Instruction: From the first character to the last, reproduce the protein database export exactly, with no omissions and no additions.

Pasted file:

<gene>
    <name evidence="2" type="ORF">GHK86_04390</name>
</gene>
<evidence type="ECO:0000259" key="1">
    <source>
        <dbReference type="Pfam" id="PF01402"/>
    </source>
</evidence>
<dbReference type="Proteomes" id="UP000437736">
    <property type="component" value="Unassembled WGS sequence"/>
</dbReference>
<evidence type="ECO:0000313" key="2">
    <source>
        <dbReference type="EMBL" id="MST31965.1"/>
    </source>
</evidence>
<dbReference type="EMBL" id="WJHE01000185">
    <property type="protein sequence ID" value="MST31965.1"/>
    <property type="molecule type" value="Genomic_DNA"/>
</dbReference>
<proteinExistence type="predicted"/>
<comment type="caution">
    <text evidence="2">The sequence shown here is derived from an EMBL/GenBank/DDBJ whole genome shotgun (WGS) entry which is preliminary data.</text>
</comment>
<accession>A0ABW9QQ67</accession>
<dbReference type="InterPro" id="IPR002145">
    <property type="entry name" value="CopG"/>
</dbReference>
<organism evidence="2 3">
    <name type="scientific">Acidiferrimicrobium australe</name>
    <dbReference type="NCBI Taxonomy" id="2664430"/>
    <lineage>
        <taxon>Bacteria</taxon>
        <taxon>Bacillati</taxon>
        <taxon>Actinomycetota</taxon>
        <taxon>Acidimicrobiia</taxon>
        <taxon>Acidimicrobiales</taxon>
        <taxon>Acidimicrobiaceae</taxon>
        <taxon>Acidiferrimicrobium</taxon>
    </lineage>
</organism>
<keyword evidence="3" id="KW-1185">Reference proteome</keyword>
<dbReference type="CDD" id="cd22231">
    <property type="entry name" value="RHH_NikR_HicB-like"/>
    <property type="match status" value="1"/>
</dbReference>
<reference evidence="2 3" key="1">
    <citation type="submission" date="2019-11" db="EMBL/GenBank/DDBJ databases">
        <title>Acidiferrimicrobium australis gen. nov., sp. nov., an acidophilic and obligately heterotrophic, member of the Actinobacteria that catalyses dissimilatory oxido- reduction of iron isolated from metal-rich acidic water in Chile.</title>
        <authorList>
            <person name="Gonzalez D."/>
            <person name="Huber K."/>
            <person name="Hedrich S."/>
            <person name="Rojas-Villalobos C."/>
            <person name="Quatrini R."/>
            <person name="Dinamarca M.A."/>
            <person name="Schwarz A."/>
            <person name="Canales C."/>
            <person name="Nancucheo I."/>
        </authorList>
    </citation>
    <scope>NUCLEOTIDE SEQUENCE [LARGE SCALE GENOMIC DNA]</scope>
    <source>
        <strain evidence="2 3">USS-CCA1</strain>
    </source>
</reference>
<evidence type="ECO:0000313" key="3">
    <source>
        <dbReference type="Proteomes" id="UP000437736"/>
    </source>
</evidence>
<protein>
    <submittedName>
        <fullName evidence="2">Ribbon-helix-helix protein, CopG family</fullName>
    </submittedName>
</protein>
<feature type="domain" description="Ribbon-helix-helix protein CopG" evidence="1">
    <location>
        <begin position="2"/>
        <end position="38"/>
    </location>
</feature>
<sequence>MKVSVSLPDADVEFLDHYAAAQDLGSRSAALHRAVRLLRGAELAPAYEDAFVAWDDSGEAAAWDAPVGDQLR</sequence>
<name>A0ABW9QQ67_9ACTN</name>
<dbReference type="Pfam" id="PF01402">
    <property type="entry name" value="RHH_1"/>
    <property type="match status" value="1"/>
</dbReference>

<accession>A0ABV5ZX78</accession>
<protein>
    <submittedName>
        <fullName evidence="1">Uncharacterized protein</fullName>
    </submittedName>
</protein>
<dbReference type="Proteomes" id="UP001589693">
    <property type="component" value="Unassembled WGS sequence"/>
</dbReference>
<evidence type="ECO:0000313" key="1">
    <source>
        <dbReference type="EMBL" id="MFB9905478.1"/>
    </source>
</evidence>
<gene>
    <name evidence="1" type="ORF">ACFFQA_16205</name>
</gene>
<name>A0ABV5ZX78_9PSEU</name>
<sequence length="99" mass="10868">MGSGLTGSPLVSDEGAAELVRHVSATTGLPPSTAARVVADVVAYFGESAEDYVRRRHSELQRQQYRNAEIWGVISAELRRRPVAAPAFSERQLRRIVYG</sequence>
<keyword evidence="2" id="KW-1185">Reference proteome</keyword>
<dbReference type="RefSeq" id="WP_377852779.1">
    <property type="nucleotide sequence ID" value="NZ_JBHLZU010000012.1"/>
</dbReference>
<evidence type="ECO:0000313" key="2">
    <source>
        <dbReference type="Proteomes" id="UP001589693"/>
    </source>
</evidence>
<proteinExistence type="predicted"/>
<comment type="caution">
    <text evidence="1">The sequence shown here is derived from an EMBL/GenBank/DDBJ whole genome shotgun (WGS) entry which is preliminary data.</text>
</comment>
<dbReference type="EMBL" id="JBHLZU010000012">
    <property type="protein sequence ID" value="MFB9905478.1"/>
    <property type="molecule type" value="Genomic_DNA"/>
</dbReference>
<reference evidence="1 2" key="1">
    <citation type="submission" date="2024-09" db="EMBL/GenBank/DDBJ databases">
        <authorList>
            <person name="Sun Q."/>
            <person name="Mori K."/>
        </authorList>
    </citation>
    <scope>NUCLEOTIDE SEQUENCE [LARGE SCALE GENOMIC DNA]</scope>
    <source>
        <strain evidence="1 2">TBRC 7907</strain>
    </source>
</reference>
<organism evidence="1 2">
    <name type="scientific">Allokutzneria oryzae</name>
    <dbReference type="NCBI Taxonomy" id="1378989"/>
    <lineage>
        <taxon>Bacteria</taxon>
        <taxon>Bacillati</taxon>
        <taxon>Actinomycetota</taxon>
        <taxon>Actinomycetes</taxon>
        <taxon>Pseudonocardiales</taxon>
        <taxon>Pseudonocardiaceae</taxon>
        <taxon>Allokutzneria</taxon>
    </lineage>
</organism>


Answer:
<gene>
    <name evidence="2" type="ORF">GHK86_04390</name>
</gene>
<evidence type="ECO:0000259" key="1">
    <source>
        <dbReference type="Pfam" id="PF01402"/>
    </source>
</evidence>
<dbReference type="Proteomes" id="UP000437736">
    <property type="component" value="Unassembled WGS sequence"/>
</dbReference>
<evidence type="ECO:0000313" key="2">
    <source>
        <dbReference type="EMBL" id="MST31965.1"/>
    </source>
</evidence>
<dbReference type="EMBL" id="WJHE01000185">
    <property type="protein sequence ID" value="MST31965.1"/>
    <property type="molecule type" value="Genomic_DNA"/>
</dbReference>
<proteinExistence type="predicted"/>
<comment type="caution">
    <text evidence="2">The sequence shown here is derived from an EMBL/GenBank/DDBJ whole genome shotgun (WGS) entry which is preliminary data.</text>
</comment>
<accession>A0ABW9QQ67</accession>
<dbReference type="InterPro" id="IPR002145">
    <property type="entry name" value="CopG"/>
</dbReference>
<organism evidence="2 3">
    <name type="scientific">Acidiferrimicrobium australe</name>
    <dbReference type="NCBI Taxonomy" id="2664430"/>
    <lineage>
        <taxon>Bacteria</taxon>
        <taxon>Bacillati</taxon>
        <taxon>Actinomycetota</taxon>
        <taxon>Acidimicrobiia</taxon>
        <taxon>Acidimicrobiales</taxon>
        <taxon>Acidimicrobiaceae</taxon>
        <taxon>Acidiferrimicrobium</taxon>
    </lineage>
</organism>
<keyword evidence="3" id="KW-1185">Reference proteome</keyword>
<dbReference type="CDD" id="cd22231">
    <property type="entry name" value="RHH_NikR_HicB-like"/>
    <property type="match status" value="1"/>
</dbReference>
<reference evidence="2 3" key="1">
    <citation type="submission" date="2019-11" db="EMBL/GenBank/DDBJ databases">
        <title>Acidiferrimicrobium australis gen. nov., sp. nov., an acidophilic and obligately heterotrophic, member of the Actinobacteria that catalyses dissimilatory oxido- reduction of iron isolated from metal-rich acidic water in Chile.</title>
        <authorList>
            <person name="Gonzalez D."/>
            <person name="Huber K."/>
            <person name="Hedrich S."/>
            <person name="Rojas-Villalobos C."/>
            <person name="Quatrini R."/>
            <person name="Dinamarca M.A."/>
            <person name="Schwarz A."/>
            <person name="Canales C."/>
            <person name="Nancucheo I."/>
        </authorList>
    </citation>
    <scope>NUCLEOTIDE SEQUENCE [LARGE SCALE GENOMIC DNA]</scope>
    <source>
        <strain evidence="2 3">USS-CCA1</strain>
    </source>
</reference>
<evidence type="ECO:0000313" key="3">
    <source>
        <dbReference type="Proteomes" id="UP000437736"/>
    </source>
</evidence>
<protein>
    <submittedName>
        <fullName evidence="2">Ribbon-helix-helix protein, CopG family</fullName>
    </submittedName>
</protein>
<feature type="domain" description="Ribbon-helix-helix protein CopG" evidence="1">
    <location>
        <begin position="2"/>
        <end position="38"/>
    </location>
</feature>
<sequence>MKVSVSLPDADVEFLDHYAAAQDLGSRSAALHRAVRLLRGAELAPAYEDAFVAWDDSGEAAAWDAPVGDQLR</sequence>
<name>A0ABW9QQ67_9ACTN</name>
<dbReference type="Pfam" id="PF01402">
    <property type="entry name" value="RHH_1"/>
    <property type="match status" value="1"/>
</dbReference>

<accession>A0ABV5ZX78</accession>
<protein>
    <submittedName>
        <fullName evidence="1">Uncharacterized protein</fullName>
    </submittedName>
</protein>
<dbReference type="Proteomes" id="UP001589693">
    <property type="component" value="Unassembled WGS sequence"/>
</dbReference>
<evidence type="ECO:0000313" key="1">
    <source>
        <dbReference type="EMBL" id="MFB9905478.1"/>
    </source>
</evidence>
<gene>
    <name evidence="1" type="ORF">ACFFQA_16205</name>
</gene>
<name>A0ABV5ZX78_9PSEU</name>
<sequence length="99" mass="10868">MGSGLTGSPLVSDEGAAELVRHVSATTGLPPSTAARVVADVVAYFGESAEDYVRRRHSELQRQQYRNAEIWGVISAELRRRPVAAPAFSERQLRRIVYG</sequence>
<keyword evidence="2" id="KW-1185">Reference proteome</keyword>
<dbReference type="RefSeq" id="WP_377852779.1">
    <property type="nucleotide sequence ID" value="NZ_JBHLZU010000012.1"/>
</dbReference>
<evidence type="ECO:0000313" key="2">
    <source>
        <dbReference type="Proteomes" id="UP001589693"/>
    </source>
</evidence>
<proteinExistence type="predicted"/>
<comment type="caution">
    <text evidence="1">The sequence shown here is derived from an EMBL/GenBank/DDBJ whole genome shotgun (WGS) entry which is preliminary data.</text>
</comment>
<dbReference type="EMBL" id="JBHLZU010000012">
    <property type="protein sequence ID" value="MFB9905478.1"/>
    <property type="molecule type" value="Genomic_DNA"/>
</dbReference>
<reference evidence="1 2" key="1">
    <citation type="submission" date="2024-09" db="EMBL/GenBank/DDBJ databases">
        <authorList>
            <person name="Sun Q."/>
            <person name="Mori K."/>
        </authorList>
    </citation>
    <scope>NUCLEOTIDE SEQUENCE [LARGE SCALE GENOMIC DNA]</scope>
    <source>
        <strain evidence="1 2">TBRC 7907</strain>
    </source>
</reference>
<organism evidence="1 2">
    <name type="scientific">Allokutzneria oryzae</name>
    <dbReference type="NCBI Taxonomy" id="1378989"/>
    <lineage>
        <taxon>Bacteria</taxon>
        <taxon>Bacillati</taxon>
        <taxon>Actinomycetota</taxon>
        <taxon>Actinomycetes</taxon>
        <taxon>Pseudonocardiales</taxon>
        <taxon>Pseudonocardiaceae</taxon>
        <taxon>Allokutzneria</taxon>
    </lineage>
</organism>